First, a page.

This information can help you to make sure that your site experience is aligned with what your customers are looking for (in their own words) and can inform you which landing pages and content could be valuable to create.

Search queries are terms that your visitors typed into Google to find you. 

You also can view the click-through rate for each search query.

This is the ratio of how many times users clicked on a link to your website/how many times your website link appeared.

How to interpret acquisition metrics

Here are a few examples of how you could interpret the acquisition data you access in Google Analytics to help decide a future course of action:

  • By understanding the channels that get the most traffic and the conversion rates per channel, you can decide which experiences are the most important to improve.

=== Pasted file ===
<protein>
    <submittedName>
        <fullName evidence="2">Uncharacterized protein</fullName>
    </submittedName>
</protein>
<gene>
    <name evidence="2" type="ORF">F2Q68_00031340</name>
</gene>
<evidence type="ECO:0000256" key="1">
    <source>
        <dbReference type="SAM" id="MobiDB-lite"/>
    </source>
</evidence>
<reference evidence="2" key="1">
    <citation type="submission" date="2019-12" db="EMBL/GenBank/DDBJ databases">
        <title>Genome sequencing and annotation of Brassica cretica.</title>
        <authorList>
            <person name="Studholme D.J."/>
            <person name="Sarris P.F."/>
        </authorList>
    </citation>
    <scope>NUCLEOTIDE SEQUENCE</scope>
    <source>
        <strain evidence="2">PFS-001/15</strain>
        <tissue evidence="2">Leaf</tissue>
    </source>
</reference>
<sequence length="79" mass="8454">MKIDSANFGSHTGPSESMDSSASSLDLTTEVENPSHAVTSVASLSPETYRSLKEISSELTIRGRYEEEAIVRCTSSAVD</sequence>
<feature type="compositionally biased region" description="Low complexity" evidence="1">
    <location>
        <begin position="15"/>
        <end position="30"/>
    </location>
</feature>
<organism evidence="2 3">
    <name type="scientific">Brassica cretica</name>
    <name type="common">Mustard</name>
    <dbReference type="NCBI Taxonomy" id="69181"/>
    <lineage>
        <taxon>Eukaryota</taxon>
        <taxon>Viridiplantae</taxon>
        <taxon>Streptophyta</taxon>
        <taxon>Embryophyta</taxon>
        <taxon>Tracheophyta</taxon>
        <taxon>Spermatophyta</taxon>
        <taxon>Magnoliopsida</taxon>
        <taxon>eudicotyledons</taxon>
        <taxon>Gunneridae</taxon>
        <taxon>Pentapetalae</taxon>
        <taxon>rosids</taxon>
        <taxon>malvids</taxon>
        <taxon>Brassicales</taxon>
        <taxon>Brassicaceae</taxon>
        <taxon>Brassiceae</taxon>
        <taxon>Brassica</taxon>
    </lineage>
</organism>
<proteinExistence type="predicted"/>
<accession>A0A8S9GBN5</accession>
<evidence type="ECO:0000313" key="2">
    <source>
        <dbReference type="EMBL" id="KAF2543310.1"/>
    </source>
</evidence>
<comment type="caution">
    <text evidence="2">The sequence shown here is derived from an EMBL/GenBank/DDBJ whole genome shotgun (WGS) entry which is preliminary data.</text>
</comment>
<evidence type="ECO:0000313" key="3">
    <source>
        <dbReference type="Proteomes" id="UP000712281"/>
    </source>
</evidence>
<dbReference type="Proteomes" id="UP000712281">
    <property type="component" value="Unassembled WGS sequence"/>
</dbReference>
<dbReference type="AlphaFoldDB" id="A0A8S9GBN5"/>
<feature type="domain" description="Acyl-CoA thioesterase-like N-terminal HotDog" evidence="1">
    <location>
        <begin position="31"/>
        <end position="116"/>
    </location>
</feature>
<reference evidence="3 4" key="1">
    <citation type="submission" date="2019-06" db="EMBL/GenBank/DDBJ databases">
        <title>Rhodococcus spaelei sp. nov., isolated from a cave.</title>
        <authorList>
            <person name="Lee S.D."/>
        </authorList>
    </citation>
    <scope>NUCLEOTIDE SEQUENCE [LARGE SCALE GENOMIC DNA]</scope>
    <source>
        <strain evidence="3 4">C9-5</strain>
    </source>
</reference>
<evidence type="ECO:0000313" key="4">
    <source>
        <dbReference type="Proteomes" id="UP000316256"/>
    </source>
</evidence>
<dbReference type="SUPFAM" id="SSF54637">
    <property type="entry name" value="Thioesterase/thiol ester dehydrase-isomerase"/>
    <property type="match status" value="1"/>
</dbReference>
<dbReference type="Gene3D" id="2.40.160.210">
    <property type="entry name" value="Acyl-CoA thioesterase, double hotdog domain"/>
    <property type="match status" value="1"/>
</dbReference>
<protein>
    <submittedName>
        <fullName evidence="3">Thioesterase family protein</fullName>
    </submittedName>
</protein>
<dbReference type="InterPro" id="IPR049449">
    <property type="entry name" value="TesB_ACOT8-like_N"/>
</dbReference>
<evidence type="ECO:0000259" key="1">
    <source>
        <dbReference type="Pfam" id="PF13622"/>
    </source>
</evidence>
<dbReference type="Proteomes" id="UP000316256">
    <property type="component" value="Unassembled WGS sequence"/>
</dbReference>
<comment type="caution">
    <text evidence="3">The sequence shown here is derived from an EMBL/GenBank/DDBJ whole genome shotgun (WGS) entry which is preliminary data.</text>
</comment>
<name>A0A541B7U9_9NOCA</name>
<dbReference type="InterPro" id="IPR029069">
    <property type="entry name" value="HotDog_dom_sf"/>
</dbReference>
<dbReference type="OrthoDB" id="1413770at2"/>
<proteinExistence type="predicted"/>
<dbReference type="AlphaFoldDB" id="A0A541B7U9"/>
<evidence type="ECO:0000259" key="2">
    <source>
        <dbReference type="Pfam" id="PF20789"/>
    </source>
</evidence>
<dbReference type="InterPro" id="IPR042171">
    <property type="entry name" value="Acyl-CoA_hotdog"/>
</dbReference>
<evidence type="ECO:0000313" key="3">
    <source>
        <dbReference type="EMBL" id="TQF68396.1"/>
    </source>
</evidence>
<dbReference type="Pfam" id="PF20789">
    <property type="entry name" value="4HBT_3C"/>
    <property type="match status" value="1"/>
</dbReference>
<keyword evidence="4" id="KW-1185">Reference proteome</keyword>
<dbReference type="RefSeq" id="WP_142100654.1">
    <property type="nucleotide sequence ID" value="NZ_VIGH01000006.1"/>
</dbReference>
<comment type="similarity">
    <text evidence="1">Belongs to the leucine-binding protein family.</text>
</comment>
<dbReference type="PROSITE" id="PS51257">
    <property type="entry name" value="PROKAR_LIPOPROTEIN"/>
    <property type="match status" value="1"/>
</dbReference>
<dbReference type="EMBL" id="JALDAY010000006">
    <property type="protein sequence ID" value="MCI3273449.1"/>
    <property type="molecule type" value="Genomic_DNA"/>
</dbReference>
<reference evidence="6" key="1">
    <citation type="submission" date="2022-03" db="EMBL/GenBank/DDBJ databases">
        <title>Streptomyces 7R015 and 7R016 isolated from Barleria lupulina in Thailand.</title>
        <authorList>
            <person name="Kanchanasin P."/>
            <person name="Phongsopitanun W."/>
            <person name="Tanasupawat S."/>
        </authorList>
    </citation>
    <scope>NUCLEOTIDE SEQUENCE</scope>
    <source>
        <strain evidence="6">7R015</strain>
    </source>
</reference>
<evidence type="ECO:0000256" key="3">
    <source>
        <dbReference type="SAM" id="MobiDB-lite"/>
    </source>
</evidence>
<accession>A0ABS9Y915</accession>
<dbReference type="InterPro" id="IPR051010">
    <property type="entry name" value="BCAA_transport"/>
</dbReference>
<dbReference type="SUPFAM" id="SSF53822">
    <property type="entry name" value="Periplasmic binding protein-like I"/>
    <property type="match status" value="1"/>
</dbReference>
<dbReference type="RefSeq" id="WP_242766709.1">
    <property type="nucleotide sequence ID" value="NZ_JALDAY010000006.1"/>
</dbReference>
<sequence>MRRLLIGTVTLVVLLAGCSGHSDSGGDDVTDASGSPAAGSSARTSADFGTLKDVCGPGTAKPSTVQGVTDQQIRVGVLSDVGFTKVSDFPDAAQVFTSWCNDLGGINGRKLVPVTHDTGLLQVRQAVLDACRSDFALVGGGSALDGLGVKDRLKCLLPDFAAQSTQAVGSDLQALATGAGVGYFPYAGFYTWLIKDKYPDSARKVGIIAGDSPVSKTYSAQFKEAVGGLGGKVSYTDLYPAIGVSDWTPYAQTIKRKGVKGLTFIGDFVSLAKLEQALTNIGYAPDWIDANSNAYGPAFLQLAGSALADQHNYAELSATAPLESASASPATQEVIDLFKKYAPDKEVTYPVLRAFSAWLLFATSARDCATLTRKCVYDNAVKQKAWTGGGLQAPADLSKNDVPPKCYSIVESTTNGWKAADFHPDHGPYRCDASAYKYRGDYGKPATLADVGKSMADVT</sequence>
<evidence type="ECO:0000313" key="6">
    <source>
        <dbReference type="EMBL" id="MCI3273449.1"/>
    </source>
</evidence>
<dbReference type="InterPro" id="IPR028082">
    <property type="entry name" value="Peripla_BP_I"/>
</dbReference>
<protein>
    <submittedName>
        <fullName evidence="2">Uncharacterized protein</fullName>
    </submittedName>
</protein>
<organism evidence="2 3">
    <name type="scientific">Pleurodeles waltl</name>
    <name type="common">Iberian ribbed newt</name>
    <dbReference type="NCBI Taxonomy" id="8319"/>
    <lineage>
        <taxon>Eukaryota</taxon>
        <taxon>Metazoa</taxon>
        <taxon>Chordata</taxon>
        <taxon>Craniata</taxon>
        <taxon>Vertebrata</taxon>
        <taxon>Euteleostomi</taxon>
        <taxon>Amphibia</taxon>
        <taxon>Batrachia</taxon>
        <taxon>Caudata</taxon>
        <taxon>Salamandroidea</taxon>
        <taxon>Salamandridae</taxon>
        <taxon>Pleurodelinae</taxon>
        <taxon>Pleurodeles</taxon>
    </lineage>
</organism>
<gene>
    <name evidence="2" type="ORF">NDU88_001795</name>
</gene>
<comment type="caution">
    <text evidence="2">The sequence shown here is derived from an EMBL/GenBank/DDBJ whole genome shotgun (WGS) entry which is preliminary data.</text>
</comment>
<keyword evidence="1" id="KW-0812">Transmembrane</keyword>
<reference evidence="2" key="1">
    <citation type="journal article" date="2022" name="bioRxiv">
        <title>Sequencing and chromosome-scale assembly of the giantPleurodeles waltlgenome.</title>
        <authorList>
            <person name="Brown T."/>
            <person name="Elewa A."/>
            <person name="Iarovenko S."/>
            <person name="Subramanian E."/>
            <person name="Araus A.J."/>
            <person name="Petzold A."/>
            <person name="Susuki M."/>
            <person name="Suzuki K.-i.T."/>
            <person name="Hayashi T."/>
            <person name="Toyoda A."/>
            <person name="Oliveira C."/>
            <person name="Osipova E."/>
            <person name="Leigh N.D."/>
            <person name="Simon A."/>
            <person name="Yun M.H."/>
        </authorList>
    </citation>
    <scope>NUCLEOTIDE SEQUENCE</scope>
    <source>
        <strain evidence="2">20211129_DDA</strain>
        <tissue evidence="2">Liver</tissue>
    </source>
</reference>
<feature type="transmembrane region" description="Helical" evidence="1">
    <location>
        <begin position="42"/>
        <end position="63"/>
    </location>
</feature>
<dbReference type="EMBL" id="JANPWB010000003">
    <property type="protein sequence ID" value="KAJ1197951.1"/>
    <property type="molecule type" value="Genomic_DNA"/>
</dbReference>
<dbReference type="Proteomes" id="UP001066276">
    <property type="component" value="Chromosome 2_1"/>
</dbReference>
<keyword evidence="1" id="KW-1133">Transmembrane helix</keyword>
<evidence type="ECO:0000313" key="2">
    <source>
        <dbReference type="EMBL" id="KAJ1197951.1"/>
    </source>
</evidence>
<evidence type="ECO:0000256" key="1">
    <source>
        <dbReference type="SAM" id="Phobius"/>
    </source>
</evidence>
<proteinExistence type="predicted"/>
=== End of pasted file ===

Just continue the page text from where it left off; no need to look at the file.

• You can decide where to allocate your advertising budget.

  • If conversion is very good on a channel, you may want to increase your advertising budget if that would be instantly profitable.

  • You can improve your search engine optimization strategy so that your site will rank well for specific keyword terms in search engines. 

  • You will see which sites send traffic to yours so that you can do more of what worked previously. For example, which journalists or bloggers sent converting traffic? Can you get more of those types of authors and sites to write about your site or products?

In the next chapter, we take a look at the behavior set of reports in Google Analytics.


  • Google Analytics has a set of acquisition reports that help you to understand where your visitor traffic comes from. 

  • In particular, Google Analytics helps you to understand:

    • The source of visitors to your site - with the All Traffic report.

    • Which channels perform best - with the Channels report.

    • Which specific sites are sending you the most traffic - with the Referral Traffic report.

    • What keywords people typed into search engines - with the Search Engine Queries report.